Charleston – Local delegates say that Governor Jim Justice's decision to call a high school girls basketball team with black players and coaches "thugs" on Tuesday was inappropriate, while several also said they couldn't know the governor's intentions.

Del. Brandon Steele, R-Raleigh, and Del. Jeff Pack, R-Raleigh, called for an apology.

"I sincerely hope he offers an apology for that, and it's certainly warranted," Steele said Wednesday. "I couldn't imagine being a young girl playing high school sports and the governor of my state calls me a thug."

During a timeout, with Greenbrier East leading Woodrow Wilson minutes into the fourth quarter Tuesday night, Woodrow assistant coach Gene Nabors and a fan got into a verbal confrontation behind the Woodrow bench, escalating an already physical game. The incident led to Woodrow head coach Brian Nabors taking his team off the court. After a lengthy delay, the game was suspended.

Greenbrier East head coach and West Virginia Gov. Jim Justice campaigned for the game to be called a forfeit. In an interview, he said, “I hate to say it any other way, but honest to God’s truth is the same thing happened over at Woodrow two different times out of the Woodrow players,” Justice said. “They’re a bunch of thugs. The whole team left the bench, the coach is in a fight, they walked off the floor, they called the game."

None of the local lawmakers overtly called the governor racist. The word "thug" is disproportionately used to refer to black men, often when the speaker is trying to promote the idea that black people exhibit criminal behavior or are more worthy of fear. There are no black lawmakers representing the local area.  

Steele said he listened to audio of the incident and observed that Justice "had a lot of emotion going through him, and he said something that was bad and shouldn't have been said, and I think he needs to apologize for it.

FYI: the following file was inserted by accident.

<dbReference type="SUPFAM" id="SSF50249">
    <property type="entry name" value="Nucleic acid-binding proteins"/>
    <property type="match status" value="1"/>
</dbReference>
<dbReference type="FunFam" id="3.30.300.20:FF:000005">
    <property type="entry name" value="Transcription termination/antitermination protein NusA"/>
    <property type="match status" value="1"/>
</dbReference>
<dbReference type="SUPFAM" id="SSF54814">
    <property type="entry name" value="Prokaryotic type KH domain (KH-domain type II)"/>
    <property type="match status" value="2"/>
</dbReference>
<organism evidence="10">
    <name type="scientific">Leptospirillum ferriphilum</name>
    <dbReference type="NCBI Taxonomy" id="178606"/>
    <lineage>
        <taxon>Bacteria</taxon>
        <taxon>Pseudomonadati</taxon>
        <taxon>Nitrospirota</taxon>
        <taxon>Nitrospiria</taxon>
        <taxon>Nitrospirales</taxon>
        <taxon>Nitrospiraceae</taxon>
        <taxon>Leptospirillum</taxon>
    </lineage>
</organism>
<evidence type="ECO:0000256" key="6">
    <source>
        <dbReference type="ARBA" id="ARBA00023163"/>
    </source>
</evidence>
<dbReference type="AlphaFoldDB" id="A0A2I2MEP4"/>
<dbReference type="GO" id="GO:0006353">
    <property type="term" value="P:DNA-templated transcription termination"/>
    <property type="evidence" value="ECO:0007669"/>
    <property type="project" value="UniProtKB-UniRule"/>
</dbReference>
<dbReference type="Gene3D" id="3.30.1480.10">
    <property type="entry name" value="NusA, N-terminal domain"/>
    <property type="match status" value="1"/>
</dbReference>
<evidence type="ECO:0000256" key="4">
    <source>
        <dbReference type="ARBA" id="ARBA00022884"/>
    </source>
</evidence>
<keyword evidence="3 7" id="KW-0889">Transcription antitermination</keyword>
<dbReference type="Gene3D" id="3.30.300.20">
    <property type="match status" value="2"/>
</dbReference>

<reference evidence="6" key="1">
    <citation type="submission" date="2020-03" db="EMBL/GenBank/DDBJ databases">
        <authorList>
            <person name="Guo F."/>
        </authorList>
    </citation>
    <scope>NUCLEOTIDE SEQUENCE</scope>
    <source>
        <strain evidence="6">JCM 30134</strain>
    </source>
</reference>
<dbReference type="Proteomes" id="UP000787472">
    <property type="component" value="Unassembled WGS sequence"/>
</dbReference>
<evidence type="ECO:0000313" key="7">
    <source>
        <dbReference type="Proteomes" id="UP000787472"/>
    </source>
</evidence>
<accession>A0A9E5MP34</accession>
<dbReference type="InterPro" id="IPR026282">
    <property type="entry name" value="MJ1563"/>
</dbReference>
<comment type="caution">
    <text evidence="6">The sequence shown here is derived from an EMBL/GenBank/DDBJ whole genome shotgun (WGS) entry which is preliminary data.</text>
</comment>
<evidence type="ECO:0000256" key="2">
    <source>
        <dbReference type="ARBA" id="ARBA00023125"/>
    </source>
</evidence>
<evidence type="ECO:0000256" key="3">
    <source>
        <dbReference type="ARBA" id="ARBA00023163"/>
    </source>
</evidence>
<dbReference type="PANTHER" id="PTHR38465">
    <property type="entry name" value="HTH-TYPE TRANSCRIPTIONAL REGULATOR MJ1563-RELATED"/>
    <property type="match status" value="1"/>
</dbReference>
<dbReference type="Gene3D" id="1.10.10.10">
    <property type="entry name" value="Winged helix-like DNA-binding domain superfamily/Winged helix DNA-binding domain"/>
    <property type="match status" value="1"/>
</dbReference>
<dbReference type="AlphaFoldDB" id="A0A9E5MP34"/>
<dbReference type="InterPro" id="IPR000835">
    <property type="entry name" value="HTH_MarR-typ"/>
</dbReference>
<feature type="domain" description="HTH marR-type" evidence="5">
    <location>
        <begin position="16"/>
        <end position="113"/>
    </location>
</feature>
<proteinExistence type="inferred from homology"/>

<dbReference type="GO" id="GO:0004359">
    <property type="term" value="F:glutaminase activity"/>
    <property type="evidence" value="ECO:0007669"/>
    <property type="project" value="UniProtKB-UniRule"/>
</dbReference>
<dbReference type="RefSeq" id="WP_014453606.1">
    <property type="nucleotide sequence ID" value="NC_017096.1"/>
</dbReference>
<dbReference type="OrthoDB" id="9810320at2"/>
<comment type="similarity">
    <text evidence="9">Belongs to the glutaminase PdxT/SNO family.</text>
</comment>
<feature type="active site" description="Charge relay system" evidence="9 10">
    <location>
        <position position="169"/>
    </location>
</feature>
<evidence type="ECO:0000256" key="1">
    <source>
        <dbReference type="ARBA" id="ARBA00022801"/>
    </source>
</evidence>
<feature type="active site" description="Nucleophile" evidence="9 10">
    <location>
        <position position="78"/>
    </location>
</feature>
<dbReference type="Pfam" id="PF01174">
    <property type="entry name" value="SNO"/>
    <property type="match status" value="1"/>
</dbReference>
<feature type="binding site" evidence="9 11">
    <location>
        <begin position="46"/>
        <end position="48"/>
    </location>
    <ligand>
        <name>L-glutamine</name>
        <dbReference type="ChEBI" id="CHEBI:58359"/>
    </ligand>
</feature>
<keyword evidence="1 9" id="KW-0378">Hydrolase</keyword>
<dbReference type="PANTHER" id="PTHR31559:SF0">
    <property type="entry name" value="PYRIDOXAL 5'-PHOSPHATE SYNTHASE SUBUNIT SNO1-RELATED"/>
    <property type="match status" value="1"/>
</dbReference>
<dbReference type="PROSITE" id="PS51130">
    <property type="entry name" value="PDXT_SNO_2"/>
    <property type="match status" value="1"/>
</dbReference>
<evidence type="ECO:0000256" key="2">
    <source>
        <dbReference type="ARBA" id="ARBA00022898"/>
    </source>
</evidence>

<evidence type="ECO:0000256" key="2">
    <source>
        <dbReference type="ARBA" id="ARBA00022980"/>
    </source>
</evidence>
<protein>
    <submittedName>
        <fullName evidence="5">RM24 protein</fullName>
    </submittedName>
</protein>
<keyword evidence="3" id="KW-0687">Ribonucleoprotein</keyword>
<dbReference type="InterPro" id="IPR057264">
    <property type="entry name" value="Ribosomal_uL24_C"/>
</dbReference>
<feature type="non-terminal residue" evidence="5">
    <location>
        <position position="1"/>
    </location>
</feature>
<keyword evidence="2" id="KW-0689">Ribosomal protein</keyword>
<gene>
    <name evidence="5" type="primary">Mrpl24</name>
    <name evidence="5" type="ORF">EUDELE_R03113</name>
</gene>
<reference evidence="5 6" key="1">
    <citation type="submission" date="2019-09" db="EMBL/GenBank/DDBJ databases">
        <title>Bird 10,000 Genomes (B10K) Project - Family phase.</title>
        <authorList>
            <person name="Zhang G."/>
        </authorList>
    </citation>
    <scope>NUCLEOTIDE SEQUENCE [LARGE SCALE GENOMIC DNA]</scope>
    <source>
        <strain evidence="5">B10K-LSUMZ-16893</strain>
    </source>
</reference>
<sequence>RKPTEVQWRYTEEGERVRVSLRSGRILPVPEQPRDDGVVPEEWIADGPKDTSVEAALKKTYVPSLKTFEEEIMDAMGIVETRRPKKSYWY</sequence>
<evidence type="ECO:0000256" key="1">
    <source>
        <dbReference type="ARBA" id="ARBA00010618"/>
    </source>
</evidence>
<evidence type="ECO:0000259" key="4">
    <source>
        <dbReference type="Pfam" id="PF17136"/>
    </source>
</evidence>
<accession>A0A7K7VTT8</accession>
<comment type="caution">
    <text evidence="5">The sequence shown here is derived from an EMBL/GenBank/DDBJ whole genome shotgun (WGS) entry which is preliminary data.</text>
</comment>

"At the same time, when he does, and I feel strongly like he would, offer an apology for that, I don't think he meant any type of – I know it's been accepted to have a racial connotation to it, and that was what immediately struck me," Steel said. "I'll be the first one to tell you that that's how it struck me when I first read it.

"I don't know that he meant it that way, I want to be believe that he did not," Steele said.

"I think that he was in a situation where a fight broke out, and it wasn't like he was involved in it, but his players and their families were and I think it was a lot of emotion and a poor choice of words. Me and you both know he's been subject to that from time to time."

In February of 2018 at an event attended by teachers, service personnel and other state employees in Greenbrier County, Justice addressed the idea some people had suggested to raise the severance tax on natural gas to fund PEIA. Justice said, “There’s not a Chinaman’s chance in the whole wide world that’s going to happen. 

Guy Aoki, a fourth-generation Japanese American and the founding president of Media Action Network for Asian Americans, later told the Charleston Gazette-Mail that the phrase began being used more frequently in the 1800s when Chinese workers were sent to do dangerous tasks, such as work on railroads and in mines.

“They were used to do the risky things the white workers didn’t want to do, and God knows how many of them were lynched,” he said. 

Steele said the governor's comment "could do whole lot of harm to our community."

"At the same time I think we have the kind of community that if had the heartfelt apology for it, I think we can understand the moment he was in, and we would be the kind of folks that could forgive him," he added.

In a floor speech, Delegate Jeff Pack, R- Raleigh, said that "when we mess up, we apologize."

"Oftentimes we get worked up and we get in situations where we're agitated or aggravated and we often say things we don't mean. I've done it; I'm certain everybody in here's done it. That's not to say that's an excuse."

He added that "when we genuinely recognize that we have wronged another and we go and we sincerely apologize and we attempt to make amends, those of in the Christian faith, we're commanded to forgive," Pack said. "It's not an option. I might forgive you, I'll think about it, we forgive.